If you’re deemed to have natural talent, you’ll be served up on a silver platter. That’s talent ID. You’ll have all the resources at your disposal to develop that talent. That’s as good as a 30m head start in a 100m race. I was going to say 50m, but let’s be as objective as possible. How you choose to run the rest of the race is besides the point. The talent to suck up to people is also a talent by the way.
Getting into recreational sports and fitness, like competitive sport is all about how deep your pocket is. Gym memberships, exercise classes, proper coaching, injury prevention, equipment, use of facilities, going to races.The budget competitive athlete and/or recreational go-getter is tied to whatever budget he/she has. So if you’re born to a silver platter, but is a late bloomer, you still have a head start. Again, how you choose to run the rest of the race is besides the point.
The rest who are not and don’t display signs of natural talent are basically left with the message: Spend your life earning the big bucks and you’ll be able to afford whatever toys you want in the future and your kids might have a chance to be an elite athlete.
Even when we look at it on a global scale, depth of pocket is one of the major factors in elite performance. The more money you pump in, the higher the chances of bringing back silverware. Again, how you choose to run the rest of the race is besides the point.
The against-all-odds stories gives people a sense of hope. But it should not be used as a primary source of motivation because these cases are far from being the majority. Not only that, its effect varies across different sporting cultures and environment. Hard work pays off. Its how you choose to run the rest of the race. If you start the race 30m behind, is hard work going to be enough? What are the chances that everyone else you’re racing against isn’t working their butt off? Because at the end of the race, your hard work will be forgotten as quickly as the hand shake you get.
The long awaited Pro Series 2620 from G8 Performance came in the mail about 3 weeks ago.
I’m going through a massive training block to put it through some serious abuse. More about the training block later.
The foot bed is lined with a nice suede-like material to give the foot good traction while in the shoe. Another improvement from the 2600 is that the dots of the removeable arches have been shifted forward.
I took this opportunity to do some fine tuning and went for a higher arch. For me, the positive difference it made was immediate: Greater comfort, little to no hot spots, the feel of connectivity with the footbed. I totally get the “no power data to back it up = not legit” approach. But when you’re no longer bothered by your shoes during 4-hour rides or motorpacing sessions, that’s certainly a step forward.
Nothing exciting to report to be honest: DNFed most or nearly all my races. The training block really only took off in the last 3 weeks. I struggled to find my feet at the beginning 3 with lack of direction and focus. Talk about a roller coaster ride, besides the rolling hills.
If I was going to chuck in any of the goals I kicked, at least I’ve worked up the grades. First crack in an open A grade race in the form of Pickering Brook. Well you gotta throw yourself into the deep end to know where you are and how far away the shore is. Working through the mental side of things alone isn’t a fun game at all. #characterbuilding
At track side, I definitely struggled to find any track legs. It could have been a combination of a number of factors, but I’ll remain focus on what’s within my control: my own progress and performance.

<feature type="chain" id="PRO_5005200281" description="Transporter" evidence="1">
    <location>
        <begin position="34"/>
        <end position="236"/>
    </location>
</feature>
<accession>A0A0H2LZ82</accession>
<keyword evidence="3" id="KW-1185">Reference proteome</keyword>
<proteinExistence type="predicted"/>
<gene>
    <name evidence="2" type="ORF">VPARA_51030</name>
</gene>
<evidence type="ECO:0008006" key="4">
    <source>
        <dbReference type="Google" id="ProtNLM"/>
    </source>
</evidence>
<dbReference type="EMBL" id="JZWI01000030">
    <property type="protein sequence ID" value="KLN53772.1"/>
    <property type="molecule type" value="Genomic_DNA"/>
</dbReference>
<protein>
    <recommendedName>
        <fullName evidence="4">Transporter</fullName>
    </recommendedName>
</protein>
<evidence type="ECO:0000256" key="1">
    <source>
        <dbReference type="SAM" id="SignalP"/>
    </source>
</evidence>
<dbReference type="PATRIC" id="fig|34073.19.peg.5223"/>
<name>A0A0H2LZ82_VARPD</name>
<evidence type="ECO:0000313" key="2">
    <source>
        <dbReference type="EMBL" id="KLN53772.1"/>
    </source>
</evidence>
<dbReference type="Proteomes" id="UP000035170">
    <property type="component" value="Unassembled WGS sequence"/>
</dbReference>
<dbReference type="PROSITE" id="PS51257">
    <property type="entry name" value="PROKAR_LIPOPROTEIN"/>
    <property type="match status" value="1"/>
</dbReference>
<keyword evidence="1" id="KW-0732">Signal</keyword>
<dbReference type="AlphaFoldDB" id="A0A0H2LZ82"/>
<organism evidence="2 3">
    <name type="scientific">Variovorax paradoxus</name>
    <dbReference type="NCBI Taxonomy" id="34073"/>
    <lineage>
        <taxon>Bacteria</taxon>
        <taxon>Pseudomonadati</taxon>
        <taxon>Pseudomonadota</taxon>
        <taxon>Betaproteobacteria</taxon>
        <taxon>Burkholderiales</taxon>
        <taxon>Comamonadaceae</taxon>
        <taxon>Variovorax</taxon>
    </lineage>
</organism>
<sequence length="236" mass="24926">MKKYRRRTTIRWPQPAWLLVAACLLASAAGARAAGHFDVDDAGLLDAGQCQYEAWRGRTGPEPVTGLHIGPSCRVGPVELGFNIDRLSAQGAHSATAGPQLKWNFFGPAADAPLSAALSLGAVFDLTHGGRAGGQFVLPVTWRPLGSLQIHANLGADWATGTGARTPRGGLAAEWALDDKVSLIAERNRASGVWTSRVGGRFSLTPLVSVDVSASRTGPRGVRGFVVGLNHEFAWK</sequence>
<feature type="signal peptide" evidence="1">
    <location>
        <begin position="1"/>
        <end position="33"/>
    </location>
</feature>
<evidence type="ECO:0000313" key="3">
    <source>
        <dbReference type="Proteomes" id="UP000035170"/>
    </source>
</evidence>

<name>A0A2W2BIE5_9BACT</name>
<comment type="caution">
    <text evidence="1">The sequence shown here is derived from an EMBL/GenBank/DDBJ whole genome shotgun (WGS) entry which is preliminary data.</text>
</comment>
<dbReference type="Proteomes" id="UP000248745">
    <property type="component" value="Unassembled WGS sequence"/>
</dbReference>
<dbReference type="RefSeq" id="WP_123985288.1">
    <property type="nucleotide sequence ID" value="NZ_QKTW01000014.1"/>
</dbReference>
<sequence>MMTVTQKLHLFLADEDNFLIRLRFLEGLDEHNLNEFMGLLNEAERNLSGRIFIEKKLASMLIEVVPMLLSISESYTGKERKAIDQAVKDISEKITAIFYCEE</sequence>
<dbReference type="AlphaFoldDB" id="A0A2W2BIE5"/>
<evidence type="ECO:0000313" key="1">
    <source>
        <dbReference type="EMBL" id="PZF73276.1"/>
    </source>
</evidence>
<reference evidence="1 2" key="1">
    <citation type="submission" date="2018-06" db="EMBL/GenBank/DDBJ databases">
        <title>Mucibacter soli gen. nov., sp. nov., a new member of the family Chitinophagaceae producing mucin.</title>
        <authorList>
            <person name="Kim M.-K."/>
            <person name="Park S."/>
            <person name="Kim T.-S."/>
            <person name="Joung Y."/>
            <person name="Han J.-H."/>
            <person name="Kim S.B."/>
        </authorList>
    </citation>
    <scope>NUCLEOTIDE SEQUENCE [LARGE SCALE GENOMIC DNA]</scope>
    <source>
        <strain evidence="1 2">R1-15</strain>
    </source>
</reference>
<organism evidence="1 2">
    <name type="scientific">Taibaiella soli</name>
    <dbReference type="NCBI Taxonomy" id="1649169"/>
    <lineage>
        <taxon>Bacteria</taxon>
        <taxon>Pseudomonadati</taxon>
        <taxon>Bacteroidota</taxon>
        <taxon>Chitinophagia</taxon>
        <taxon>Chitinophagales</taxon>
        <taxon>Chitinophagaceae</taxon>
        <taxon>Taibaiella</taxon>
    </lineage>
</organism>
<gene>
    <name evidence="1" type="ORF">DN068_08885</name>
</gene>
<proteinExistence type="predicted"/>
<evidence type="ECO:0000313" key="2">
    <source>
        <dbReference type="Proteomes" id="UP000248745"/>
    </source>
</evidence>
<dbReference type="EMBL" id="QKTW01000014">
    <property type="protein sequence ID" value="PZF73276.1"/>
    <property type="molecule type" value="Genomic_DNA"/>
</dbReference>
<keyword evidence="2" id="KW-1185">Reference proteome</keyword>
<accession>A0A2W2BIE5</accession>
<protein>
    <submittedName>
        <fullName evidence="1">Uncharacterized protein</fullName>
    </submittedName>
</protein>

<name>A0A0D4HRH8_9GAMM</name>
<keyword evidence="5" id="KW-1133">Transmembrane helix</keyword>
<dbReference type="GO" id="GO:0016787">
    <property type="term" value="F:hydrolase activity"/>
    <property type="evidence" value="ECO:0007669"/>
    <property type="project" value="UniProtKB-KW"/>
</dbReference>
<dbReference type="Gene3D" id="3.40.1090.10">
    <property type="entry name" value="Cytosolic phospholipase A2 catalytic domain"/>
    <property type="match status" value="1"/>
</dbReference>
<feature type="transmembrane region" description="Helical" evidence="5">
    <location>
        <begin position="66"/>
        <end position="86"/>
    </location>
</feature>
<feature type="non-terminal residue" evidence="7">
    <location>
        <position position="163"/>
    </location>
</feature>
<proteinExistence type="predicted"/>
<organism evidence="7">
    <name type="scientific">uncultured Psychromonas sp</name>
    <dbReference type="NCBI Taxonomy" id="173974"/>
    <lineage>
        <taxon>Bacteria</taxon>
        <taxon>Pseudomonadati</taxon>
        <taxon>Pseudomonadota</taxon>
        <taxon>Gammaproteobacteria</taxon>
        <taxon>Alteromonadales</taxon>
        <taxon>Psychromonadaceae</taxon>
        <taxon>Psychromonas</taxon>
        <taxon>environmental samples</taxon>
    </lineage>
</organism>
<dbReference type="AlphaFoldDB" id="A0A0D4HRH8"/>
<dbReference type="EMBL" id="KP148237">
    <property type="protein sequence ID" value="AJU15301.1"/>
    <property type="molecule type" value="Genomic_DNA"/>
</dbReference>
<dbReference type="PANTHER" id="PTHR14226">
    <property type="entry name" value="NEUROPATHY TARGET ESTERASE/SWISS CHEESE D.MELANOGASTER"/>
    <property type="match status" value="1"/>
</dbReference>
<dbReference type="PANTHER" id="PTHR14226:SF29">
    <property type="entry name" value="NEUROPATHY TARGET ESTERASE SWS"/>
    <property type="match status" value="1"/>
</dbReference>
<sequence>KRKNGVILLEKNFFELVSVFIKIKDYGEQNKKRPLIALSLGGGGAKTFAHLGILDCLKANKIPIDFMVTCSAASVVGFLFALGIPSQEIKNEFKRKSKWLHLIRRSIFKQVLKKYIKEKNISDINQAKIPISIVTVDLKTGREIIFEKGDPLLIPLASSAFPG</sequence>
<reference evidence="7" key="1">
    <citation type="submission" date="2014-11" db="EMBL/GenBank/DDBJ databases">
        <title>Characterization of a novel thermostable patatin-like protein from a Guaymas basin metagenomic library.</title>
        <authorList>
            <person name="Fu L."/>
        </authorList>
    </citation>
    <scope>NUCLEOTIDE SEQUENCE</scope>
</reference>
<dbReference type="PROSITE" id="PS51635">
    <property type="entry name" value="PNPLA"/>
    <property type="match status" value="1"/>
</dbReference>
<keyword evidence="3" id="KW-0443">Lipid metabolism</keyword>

Push through, and good things will come out at the end. I left knowing and seeing that I’ve stepped up (with some valuable help) and made new friends. Cheers to the AvantiPlus boys for smashing me in the hills and the crew from BikeForce Success for looking out for me when I made the hike down to have a hit out at the Peel races. Top job by the Peel District Cycling Club.
It’s been a blast catching up with everyone. They say cycling is cliquey. While I won’t agree entirely, neither will I entirely disagree. More about that next time. Thanks Track Cycling WA for welcoming me back. Till we meet again.
I’ve ridden the Speed Dome quite a number of occasions now but this year is my first Perth Winter Grand Prix. My first planned attempt at the GP was back in 2012, which was also my first go the boards. I ended up spending the day at A&E getting stitches. Rookie mistake.
3 years on, and I haven’t moved up the ranks to A grade. Disappointed? Yes. But if I count the days I’ve been bike racing, or actually rode a track, I know I shouldn’t be too hard on myself. It’s difficult to make a comparison with people from different backgrounds racing amongst the top ranks domestically in a cycling nation within 18 months and it doesn’t take sherlock to figure out why.
The less then healthy atmosphere within cycling back home at the moment is just turning from bad to worst. And lets face, because there aren’t many cyclist, competitive or recreational, you’re bound to get caught in the cross fire. It’s not top secret that I wasn’t welcomed with open arms into the world of two wheels. If you’re not willing to be someone’s biatch, forget about getting into the frat house.
My time working up the competitive ranks lacked focus and direction. Started off learning to put my foot in the water. Then thought I could dabble in the sprints (that obviously didn’t work out) Now I’ve moved on into the enduro path. You can’t take back time, but judging by the moves I could still pull off in a club level match sprint, my time with Carl and the aBoc crew hasn’t gone to waste.
Photo courtesy of Tony Lendrum Photography
Photo courtesy of Tony Lendrum Photography
There’s going to be alot of suffering in the next few months as I aim to be enduro fit. I’m just glad and appreciative that I have someone I trust and has faith in me on board now.
Photo courtesy of Conor Sherwin
Photo courtesy of Conor Sherwin